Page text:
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Decades before the Weinstein scandal and the resulting #MeToo movement, multi award-winning director Tony Palmer exposed the dark underbelly of the 1974 Miss World contest, a pageant billed as showcasing the very best of womanhood, only to uncover a seething hotbed of bullying, chauvinism and sexist rants."
Although shown to critics when the film was first made in 1974, by the time it was broadcast on ITV it had been hacked to pieces, and less than half the original film appeared on the screen, partly as a result of furious objections - and even the threat of legal action - from the organisers of ‘Miss World’.
Now it has been restored to its original version and re-mastered on DVD (ntsc, region 0).
Critics at the time noted that it was the very first fly-on-the-wall arts documentary, experimental in every way. And given that it was filmed backstage while the actual ceremony was being broadcast live by the BBC, all the more remarkable.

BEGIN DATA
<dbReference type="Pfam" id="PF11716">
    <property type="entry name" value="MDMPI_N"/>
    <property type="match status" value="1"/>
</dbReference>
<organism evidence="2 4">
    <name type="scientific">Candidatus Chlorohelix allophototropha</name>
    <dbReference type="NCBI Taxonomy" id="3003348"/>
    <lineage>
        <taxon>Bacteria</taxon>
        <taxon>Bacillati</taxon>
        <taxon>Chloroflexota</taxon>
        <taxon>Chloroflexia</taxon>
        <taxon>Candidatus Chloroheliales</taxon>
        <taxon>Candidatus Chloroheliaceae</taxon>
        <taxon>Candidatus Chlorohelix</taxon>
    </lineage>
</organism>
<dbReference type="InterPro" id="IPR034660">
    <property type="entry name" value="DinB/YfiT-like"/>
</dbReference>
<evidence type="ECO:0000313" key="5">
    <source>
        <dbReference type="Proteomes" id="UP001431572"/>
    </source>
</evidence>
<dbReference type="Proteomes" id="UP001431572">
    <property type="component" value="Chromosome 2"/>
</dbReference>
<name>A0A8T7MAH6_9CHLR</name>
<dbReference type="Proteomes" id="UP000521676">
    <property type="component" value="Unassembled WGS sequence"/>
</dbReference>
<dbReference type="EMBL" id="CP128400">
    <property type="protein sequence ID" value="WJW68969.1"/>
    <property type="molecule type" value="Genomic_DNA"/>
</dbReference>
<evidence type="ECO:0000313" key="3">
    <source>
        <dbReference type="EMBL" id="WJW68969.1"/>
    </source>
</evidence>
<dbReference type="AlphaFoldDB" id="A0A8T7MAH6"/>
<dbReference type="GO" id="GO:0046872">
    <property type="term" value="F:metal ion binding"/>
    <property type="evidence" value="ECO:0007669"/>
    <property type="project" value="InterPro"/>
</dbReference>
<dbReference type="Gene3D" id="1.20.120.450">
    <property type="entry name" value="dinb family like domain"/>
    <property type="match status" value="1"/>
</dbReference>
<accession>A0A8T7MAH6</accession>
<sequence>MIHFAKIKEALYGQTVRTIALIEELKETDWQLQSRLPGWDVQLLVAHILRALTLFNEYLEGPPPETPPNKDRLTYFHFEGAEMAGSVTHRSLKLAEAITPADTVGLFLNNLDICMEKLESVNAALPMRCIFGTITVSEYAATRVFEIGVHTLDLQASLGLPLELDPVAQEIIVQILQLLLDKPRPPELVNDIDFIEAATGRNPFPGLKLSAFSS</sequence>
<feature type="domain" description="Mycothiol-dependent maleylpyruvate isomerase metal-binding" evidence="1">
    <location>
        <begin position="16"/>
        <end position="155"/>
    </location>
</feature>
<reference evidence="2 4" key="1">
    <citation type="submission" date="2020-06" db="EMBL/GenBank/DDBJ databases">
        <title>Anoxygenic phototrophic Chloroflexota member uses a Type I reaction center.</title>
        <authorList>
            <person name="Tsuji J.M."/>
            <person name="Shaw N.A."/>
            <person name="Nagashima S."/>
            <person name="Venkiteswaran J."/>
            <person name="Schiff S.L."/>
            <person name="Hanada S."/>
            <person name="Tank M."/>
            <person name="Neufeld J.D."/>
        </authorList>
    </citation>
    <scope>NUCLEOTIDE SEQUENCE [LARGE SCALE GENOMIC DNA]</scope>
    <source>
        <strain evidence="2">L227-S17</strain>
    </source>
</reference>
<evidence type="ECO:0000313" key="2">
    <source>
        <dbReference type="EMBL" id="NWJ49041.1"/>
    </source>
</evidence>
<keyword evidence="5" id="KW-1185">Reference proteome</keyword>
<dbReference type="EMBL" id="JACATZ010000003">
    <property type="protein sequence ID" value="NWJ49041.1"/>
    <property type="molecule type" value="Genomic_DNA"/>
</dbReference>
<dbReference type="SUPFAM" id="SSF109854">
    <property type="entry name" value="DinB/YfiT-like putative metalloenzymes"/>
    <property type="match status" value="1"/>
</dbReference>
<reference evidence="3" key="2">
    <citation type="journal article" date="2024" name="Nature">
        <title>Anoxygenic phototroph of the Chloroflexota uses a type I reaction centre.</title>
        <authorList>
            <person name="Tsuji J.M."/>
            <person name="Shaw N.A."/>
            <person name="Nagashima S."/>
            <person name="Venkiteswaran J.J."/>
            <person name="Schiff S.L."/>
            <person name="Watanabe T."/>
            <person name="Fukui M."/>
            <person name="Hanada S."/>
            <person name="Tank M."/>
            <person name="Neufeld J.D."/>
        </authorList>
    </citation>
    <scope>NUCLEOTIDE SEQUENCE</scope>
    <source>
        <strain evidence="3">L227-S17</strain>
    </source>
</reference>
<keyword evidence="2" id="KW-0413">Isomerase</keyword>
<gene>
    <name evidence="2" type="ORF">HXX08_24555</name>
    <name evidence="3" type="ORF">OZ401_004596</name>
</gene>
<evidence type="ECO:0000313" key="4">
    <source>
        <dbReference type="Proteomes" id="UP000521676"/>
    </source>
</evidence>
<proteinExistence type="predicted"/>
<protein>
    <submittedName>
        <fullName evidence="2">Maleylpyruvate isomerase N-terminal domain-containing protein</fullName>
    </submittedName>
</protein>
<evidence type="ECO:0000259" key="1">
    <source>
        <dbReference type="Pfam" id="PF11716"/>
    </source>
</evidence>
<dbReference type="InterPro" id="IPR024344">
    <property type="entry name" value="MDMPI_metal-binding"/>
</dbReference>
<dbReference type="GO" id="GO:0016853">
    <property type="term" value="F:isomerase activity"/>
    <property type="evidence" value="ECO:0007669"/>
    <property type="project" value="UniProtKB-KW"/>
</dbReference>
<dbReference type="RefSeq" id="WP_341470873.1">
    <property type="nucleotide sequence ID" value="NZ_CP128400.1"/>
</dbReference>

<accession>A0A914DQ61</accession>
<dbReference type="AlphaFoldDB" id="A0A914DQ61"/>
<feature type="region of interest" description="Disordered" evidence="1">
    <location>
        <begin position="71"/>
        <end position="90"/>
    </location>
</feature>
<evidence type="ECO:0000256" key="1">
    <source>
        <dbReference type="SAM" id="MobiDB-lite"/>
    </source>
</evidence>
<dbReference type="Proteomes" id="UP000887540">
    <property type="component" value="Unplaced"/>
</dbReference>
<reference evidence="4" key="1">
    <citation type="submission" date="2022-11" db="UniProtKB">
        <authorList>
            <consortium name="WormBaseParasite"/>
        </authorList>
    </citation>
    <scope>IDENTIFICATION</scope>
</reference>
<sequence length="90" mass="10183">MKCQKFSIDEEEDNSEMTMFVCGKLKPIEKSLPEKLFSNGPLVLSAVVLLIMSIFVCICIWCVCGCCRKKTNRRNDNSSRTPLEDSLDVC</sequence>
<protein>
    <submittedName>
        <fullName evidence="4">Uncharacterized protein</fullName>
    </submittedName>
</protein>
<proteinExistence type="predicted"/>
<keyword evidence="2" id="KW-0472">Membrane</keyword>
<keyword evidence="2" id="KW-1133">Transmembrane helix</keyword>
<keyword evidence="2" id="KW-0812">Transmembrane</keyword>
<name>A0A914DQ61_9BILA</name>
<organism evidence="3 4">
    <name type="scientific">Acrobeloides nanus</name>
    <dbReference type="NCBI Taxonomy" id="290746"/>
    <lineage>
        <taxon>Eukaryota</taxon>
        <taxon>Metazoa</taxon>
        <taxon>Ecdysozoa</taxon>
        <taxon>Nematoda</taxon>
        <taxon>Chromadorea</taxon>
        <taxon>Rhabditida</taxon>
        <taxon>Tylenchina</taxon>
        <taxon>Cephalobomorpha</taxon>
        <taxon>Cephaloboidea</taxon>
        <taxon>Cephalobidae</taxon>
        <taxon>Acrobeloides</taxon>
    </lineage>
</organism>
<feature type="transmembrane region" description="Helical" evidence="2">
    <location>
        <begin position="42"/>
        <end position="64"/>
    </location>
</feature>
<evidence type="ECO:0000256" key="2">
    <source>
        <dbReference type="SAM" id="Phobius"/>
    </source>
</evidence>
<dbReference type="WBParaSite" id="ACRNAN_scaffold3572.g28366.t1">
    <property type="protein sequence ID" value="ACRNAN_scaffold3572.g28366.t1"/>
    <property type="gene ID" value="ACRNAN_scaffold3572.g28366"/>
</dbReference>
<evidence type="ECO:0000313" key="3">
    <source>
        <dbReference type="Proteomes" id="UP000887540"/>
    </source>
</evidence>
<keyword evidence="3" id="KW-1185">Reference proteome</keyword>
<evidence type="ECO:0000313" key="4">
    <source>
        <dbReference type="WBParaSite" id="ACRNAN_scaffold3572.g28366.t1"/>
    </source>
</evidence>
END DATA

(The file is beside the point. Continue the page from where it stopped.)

The Financial Times: “Frequently derided by the feminist brigade, the annual Miss World contest would have been an easy subject to mock, especially in the hands of a brilliant editor like Palmer. But somehow he manages to make the story funny, pathetic, tragic and often deeply moving, all at the same time. And, as always with Palmer, the experimental use of sound and music - from Britten to Prokofiev, via Leonard Cohen and Mike Oldfield - as an essential part of the narrative drive of the film which itself has no narration, is breathtaking.”